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Free Speech and Unfree News: The Paradox of Press Freedom in America
  • Date: Monday, April 04, 2016
  • Time: 12:00 pm
  • Location: William G. McGowan Theater, Washington, DC

Does America have a free press? Many who answer “yes” cite First Amendment protections that shield the press from government censorship. But in Free Speech and Unfree News, a comprehensive history of American press freedom, Sam Lebovic shows that, on its own, the right of free speech has been insufficient to guarantee a free press and compels us to reexamine assumptions about what freedom of the press means in a democratic society.

A book signing will follow the program. Purchase this book on the day of the event from the myArchives Store and receive a 15% discount (members get 20% off).

This program is presented in conjunction with the National Archives’ Amending America exhibition in the Lawrence F. O’Brien Gallery. Amending America is presented in part by AT&T, HISTORYⓇ, the Lawrence F. O’Brien Family, Seedlings Foundation, and the National Archives Foundation.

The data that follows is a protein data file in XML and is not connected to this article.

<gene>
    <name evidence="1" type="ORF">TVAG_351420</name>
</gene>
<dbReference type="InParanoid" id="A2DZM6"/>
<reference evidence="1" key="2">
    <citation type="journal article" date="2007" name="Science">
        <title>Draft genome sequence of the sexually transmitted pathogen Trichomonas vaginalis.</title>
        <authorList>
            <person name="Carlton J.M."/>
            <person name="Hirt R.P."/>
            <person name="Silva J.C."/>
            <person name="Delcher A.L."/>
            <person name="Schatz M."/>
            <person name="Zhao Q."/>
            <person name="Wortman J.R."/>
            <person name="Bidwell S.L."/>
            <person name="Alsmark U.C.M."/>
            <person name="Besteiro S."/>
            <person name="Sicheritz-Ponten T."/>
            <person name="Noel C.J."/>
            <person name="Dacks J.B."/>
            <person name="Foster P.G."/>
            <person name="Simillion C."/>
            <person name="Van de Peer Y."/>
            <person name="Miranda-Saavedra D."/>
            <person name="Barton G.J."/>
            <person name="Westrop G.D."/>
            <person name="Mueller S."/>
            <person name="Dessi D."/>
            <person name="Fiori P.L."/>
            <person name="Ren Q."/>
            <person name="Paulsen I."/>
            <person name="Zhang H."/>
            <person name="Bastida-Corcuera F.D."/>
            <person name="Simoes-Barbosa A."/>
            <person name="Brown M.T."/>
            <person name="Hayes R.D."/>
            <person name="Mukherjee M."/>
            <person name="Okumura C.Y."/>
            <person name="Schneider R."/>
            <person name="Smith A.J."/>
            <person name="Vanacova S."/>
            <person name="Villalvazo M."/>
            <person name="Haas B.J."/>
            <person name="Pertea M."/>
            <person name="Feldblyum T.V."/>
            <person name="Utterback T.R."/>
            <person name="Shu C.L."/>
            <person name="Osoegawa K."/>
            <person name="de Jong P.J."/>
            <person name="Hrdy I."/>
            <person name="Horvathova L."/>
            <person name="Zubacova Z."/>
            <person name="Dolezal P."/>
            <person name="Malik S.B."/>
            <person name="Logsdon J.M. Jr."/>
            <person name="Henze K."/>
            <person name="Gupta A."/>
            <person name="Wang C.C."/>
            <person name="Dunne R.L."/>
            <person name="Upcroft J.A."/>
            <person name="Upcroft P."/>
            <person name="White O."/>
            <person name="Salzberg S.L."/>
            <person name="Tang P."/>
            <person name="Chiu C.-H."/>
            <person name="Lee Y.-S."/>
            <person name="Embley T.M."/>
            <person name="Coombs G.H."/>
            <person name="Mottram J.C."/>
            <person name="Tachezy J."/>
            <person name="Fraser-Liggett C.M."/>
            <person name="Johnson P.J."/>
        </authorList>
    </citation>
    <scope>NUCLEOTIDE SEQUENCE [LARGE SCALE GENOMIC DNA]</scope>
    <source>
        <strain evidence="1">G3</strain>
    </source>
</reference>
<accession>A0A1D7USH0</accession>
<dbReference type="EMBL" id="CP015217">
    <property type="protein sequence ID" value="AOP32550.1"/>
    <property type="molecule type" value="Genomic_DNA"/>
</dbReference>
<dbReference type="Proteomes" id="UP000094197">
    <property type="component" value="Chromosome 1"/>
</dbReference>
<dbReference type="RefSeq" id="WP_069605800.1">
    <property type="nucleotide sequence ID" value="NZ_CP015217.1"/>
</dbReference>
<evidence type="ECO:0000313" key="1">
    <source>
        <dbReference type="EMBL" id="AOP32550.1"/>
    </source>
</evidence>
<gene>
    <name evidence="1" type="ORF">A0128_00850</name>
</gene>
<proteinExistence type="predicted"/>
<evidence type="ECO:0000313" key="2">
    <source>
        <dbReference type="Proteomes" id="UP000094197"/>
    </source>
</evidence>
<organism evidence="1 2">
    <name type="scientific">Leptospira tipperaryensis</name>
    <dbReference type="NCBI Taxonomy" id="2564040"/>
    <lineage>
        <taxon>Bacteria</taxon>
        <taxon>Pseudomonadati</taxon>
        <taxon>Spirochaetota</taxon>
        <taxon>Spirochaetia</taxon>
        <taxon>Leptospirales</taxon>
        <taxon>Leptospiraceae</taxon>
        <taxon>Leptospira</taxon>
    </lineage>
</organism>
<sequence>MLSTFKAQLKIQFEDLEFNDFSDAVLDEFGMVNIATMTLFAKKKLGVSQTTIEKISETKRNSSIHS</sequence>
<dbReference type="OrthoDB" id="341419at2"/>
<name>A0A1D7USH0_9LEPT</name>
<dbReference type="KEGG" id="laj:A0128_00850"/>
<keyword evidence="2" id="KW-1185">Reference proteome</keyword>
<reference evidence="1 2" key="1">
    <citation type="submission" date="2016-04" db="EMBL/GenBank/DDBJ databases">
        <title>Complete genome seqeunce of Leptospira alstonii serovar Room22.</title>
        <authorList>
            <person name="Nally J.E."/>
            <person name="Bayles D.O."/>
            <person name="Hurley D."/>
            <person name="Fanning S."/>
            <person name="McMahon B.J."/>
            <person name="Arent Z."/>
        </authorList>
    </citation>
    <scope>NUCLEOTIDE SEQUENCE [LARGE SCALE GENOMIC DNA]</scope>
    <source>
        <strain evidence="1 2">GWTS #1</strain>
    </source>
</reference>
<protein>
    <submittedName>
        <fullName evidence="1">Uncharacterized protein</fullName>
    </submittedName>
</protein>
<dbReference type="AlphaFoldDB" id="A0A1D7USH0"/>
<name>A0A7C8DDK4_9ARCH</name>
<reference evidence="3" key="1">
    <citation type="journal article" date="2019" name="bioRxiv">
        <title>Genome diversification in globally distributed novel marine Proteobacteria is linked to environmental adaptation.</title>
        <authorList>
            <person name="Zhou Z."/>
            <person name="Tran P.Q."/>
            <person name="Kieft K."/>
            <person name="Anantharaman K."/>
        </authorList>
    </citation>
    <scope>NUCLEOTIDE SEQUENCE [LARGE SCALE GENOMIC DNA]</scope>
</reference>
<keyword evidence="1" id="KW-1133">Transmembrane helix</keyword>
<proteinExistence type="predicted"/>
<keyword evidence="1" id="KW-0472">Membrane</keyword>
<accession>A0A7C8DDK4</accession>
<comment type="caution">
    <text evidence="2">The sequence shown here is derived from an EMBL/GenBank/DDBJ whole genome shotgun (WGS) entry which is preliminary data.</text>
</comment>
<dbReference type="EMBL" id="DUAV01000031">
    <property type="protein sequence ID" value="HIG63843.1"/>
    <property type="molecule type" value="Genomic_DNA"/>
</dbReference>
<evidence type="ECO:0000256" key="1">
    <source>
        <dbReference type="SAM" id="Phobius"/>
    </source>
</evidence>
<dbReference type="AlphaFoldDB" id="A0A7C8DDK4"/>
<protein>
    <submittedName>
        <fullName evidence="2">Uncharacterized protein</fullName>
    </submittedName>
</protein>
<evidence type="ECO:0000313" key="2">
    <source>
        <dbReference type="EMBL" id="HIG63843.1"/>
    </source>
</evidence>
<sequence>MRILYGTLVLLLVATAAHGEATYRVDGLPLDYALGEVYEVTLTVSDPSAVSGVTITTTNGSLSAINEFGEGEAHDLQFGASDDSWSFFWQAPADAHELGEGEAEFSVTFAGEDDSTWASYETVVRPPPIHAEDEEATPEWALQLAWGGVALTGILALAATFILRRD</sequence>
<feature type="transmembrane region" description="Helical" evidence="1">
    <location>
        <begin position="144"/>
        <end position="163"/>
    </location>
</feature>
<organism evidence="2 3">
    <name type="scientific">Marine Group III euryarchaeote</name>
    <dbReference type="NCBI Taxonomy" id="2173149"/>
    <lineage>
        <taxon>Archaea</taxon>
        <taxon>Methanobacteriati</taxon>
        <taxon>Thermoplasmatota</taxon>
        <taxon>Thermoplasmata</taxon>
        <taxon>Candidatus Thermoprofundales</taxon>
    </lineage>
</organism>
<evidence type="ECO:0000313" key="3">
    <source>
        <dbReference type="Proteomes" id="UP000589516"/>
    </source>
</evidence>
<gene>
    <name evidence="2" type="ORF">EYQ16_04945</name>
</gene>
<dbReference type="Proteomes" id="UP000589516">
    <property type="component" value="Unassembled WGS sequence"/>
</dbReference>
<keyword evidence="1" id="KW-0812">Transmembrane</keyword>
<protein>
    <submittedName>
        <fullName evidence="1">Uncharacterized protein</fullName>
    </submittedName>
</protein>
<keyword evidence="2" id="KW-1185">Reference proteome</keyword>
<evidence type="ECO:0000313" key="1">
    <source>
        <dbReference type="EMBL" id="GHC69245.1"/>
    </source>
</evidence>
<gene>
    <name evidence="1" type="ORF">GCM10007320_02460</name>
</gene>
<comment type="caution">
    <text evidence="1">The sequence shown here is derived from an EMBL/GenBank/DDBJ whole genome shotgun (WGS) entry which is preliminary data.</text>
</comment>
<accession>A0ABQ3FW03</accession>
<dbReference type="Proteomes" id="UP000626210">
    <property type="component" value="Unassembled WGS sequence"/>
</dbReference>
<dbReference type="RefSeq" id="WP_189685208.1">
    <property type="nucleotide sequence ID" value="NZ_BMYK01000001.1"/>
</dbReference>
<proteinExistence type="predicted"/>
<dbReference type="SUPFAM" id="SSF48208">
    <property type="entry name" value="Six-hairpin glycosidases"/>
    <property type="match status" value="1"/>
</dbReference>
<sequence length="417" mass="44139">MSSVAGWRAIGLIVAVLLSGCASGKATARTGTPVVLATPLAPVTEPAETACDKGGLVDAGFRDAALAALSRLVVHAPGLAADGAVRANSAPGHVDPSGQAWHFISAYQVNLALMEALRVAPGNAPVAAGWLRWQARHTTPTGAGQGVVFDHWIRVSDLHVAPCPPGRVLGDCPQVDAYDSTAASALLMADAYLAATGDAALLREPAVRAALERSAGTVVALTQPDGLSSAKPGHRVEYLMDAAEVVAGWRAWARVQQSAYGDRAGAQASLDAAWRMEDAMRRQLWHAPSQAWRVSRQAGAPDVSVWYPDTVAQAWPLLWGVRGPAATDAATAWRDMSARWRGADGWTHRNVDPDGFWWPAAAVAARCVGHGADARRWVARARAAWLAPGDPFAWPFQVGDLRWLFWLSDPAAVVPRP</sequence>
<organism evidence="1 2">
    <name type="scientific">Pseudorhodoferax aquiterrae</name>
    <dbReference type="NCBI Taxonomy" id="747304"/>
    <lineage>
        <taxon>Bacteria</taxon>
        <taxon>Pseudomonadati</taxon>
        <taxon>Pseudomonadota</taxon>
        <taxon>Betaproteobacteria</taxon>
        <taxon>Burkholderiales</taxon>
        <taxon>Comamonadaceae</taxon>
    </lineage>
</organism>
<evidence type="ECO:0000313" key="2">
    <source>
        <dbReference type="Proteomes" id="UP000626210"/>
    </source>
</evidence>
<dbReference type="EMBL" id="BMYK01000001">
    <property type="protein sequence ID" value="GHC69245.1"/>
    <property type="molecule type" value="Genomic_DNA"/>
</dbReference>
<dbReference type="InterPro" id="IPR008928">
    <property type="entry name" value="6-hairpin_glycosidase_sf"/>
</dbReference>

All public programs at the National Archives are free and streamed live online via the National Archives’ YouTube channel. Reservations are recommended; seating is on a first-come, first-served basis. The doors to the building will open 45 minutes prior to the start of the program. Use the Special Events entrance on the corner of Constitution Avenue and 7th Street, NW. Click here for more information on getting to the National Archives and parking.Live captioning will be available online and in the William G. McGowan Theater. If you require an alternative or additional accommodation for an event (such as a downloadable transcript or a sign language interpreter), please send an email to public.program@nara.gov or call 202-357-5000 in advance.